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Saturday, March 17, 2012

Social Media and Political Activism

The Huffington Post reports:
As social media comes of age, a host of platforms for social engagement and online organizing are making their presence known, from sites like Ruck.usto Avaaz. While the spectre of slackatavism still lingers over the entire realm of online political action, the last year has shown just how potent the marriage of social media and boots on the ground organizing can be.
The article profiles Jim Gilliam, CEO of NationBuilder, which allows nontechnical people to set up campaign sites.

"It's harder and harder to grab people's attention," Gilliam said. "You can't just buy television advertising and expect for anyone to pay attention to it. So even big companies have this problem. And there's this model that's been worked on for literally thousands of years called community organizing. It started with Moses, right? Its the idea of building relationships, talking with people, holding events and organizing around this sort of model.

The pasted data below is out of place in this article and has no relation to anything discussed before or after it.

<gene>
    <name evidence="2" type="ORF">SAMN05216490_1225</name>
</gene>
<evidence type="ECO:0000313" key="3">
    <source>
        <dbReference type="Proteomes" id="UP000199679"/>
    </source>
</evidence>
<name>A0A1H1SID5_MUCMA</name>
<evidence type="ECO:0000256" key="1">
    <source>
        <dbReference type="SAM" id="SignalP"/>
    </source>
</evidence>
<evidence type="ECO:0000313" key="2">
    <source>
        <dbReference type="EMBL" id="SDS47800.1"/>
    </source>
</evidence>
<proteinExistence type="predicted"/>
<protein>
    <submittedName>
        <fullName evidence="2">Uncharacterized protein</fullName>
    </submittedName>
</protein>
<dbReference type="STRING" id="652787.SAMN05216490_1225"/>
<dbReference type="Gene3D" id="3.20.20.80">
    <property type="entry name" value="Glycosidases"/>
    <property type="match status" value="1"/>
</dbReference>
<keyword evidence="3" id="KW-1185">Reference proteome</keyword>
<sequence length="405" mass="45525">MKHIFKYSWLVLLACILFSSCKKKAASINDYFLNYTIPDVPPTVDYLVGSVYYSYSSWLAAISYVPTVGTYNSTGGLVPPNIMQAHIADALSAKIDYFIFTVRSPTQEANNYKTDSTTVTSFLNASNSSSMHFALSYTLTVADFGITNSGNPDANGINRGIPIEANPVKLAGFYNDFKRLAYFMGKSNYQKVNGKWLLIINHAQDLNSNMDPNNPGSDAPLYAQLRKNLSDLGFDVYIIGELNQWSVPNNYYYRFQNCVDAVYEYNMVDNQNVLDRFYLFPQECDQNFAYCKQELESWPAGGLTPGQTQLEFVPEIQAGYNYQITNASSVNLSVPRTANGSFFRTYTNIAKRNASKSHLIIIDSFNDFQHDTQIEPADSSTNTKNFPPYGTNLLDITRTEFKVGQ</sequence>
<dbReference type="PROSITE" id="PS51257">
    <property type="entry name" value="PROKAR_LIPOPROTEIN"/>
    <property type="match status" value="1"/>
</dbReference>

"A whole generation of folks that sort of now have this opportunity to not ask permission from the traditional gatekeepers."
"Turns out that politics is all just counting numbers," Gilliam said. "That's actually all it is, campaigns. All you have to do is count the numbers better than the other person counts numbers and you can basically determine at the beginning of the campaign how many votes you need. And then the question is: who's going to find them first? Obviously it's more complicated than that because people aren't going to give you their vote if they don't like your message. There's all kind of stuff like that, but really all it boils down to is: you're counting voters." 

At the San Francisco Chronicle, Joe Garofoli reports that activists have long tried to pressure advertisers to drop programs and hosts they didn't like. As the case of Rush Limbaugh suggests, social media give them new strength:
Activist groups appeal to their members - which range from a few thousand to a few million depending on the size of the organization, to exert pressure on advertisers with telephone calls, e-mail messages and mass postings to the companies' Twitter and Facebook sites.
"The real difference is that now consumers have the ability to talk to marketers one-on-one," said Brad Adgate, director of research at Horizon Media, an advertising and media analytical firm. "Now, within a matter of hours you can have 7,000 comments on a company's Facebook page, which is very public."
Dozens of advertisers have left Limbaugh's program, Adgate said, because of the pressure.